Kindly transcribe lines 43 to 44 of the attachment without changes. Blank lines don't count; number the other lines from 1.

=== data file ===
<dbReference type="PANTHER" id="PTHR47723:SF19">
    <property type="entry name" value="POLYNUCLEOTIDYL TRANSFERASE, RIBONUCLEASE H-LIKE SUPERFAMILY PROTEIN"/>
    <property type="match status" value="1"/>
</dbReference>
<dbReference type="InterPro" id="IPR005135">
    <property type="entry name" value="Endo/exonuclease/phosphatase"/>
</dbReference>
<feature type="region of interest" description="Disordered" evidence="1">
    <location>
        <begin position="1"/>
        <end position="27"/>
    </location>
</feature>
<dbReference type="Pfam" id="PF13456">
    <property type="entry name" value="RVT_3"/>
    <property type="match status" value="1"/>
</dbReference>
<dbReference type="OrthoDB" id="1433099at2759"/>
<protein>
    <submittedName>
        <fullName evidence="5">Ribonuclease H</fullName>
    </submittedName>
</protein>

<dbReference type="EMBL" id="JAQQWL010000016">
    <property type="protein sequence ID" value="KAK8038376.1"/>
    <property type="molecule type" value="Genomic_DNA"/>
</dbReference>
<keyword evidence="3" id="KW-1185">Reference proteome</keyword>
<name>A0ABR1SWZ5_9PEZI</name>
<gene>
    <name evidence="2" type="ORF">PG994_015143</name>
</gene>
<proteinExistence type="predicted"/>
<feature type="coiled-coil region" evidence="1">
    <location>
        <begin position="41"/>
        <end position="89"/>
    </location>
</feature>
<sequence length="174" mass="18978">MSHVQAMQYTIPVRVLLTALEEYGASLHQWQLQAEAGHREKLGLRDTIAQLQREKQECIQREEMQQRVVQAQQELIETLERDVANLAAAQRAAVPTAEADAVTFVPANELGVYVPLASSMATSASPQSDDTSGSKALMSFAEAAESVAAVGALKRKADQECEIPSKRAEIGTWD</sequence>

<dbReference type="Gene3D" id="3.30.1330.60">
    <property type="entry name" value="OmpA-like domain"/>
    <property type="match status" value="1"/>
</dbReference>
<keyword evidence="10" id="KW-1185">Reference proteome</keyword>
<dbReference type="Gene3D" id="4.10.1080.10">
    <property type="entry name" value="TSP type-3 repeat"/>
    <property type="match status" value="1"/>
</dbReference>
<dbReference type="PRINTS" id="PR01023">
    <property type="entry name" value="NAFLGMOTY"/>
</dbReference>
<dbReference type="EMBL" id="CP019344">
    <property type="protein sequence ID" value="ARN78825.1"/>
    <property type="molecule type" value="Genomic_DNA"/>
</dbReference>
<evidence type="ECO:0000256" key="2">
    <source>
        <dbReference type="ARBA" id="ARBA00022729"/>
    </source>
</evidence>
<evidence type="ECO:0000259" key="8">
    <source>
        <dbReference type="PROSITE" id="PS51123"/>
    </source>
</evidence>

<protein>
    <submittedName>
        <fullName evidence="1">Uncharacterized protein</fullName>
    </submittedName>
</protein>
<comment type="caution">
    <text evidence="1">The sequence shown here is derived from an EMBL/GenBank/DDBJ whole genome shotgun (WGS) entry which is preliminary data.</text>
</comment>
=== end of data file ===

    <property type="match status" value="1"/>
</dbReference>